1867 Seated Quarter, MS64
1867 25C MS64 PCGS. CAC. Briggs 1-A. The 1866 and 1867
Seated quarter issues are among the most elusive from the decade of
and after the Civil War. This near-Gem 1867 is attractive in
virtually all respects. Aside from the aforementioned shallowness
on the ribbon across the shield and at Liberty's waist, the coin
offers crisp definition. The obverse exhibits rich champagne and
peach-orange central patina framed in blue-green, while the other
side shows nearly the inverse. Though significant abrasions are
noted below the eagle's beak and above the denomination, the smooth
surfaces of the obverse are redeeming. BER is faint but fully
visible, and die polishing has also removed nearby detail to the
right of the shield and the drapery between Liberty's legs and at
the right elbow. An important survivor, housed in a green label
holder with CAC green label.
A Remarkably Elusive Issue
Tied for Finest at PCGS
Variety: Briggs 1-A, the sole die pair for business strikes. The business strikes for the year usually are distinguished by the obverse, which shows faintness of detail at parts of the center, as Larry Briggs notes in the Comprehensive Encyclopedia of United States Seated Liberty Quarters: " 'BER' on ribbon [across the shield] as well as central portion (stomach) of Liberty ground down, making it faint and eventually invisible in those areas."
Population Data (5/14): PCGS shows this MS64 and one other with none finer. NGC shows two MS63, none in MS64 or MS65, and the sole finest is an MS66.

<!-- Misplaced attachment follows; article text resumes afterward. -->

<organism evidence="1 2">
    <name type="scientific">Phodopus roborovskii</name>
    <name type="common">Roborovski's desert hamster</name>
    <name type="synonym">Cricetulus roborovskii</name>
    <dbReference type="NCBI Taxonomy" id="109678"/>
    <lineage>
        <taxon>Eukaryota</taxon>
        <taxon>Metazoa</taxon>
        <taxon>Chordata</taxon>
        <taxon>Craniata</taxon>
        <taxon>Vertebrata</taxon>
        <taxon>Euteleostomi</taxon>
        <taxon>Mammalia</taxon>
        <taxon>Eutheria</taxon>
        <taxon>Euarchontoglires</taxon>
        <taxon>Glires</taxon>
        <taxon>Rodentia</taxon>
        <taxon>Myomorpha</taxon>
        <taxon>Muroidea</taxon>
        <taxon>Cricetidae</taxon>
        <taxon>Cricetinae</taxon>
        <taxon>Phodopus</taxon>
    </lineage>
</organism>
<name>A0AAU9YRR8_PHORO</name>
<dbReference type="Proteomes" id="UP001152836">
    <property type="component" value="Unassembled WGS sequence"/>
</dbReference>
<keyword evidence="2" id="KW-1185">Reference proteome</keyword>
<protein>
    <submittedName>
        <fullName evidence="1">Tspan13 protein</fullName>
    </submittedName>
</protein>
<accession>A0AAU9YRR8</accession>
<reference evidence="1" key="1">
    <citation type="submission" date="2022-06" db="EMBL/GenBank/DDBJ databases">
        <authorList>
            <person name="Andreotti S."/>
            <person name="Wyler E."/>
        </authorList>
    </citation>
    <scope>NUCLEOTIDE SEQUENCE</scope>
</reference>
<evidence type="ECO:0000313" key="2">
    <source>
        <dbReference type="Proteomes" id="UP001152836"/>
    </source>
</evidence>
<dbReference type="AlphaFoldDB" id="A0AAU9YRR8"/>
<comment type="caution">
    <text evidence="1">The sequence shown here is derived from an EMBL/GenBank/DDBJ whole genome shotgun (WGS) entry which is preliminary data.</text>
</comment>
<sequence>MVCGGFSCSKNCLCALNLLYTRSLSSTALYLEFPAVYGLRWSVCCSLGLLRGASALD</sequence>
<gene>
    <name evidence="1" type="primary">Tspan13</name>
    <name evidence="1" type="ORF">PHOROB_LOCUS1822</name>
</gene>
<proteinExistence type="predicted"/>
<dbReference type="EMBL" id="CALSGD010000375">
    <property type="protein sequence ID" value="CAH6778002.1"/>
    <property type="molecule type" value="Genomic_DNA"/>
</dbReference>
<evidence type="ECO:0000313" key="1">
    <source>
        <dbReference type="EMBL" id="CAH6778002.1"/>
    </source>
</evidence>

Heritage Commentary: After the Civil War ended, mintages of silver and gold coins, the former especially, were not quick to recover. The Treasury, during and after the war, required gold to finance the debt and repay the debt, respectively. Little precious metal reserves were left over for coinage. The 1866 Philadelphia silver quarters were struck in the amount of only 16,800 circulation strikes, and 20,000 of the 1867 quarter would follow. The Seated half dime and dime mintages of 1867 were record low mintages for their respective series, at 8,000 and 6,000 circulation strikes, respectively. Larry Briggs ranks the 1867 quarter R.5 or "rare" even In XF/AU grades.
Consignor Commentary: With a total mintage of only 20,000 pieces, it is no wonder that the date is R.6 in Mint State. For me, at least, it proved even more difficult to find than that. It was not until Heritage's April 2009 auction that I was able to come up with an acceptable Mint State piece. A small die chip on the reverse above the second T in STATES should be noted as a possible diagnostic for Mint State pieces. This coin is graded MS64 by PCGS with its strong eye appeal and beautiful natural toning allowing it to be CAC stickered. The grade is limited, though, by two areas with severe surface marks, both on the reverse: one above the eagle's left (facing) wing, and the other below the eagle's tail. These do not really detract from the coin's overall natural beauty.
Provenance: Central States Signature (Heritage, 4/2009), lot 2342.(Registry values: P5) (NGC ID# 23UD, PCGS# 5470)
Weight: 6.22 grams
Metal: 90% Silver, 10% Copper
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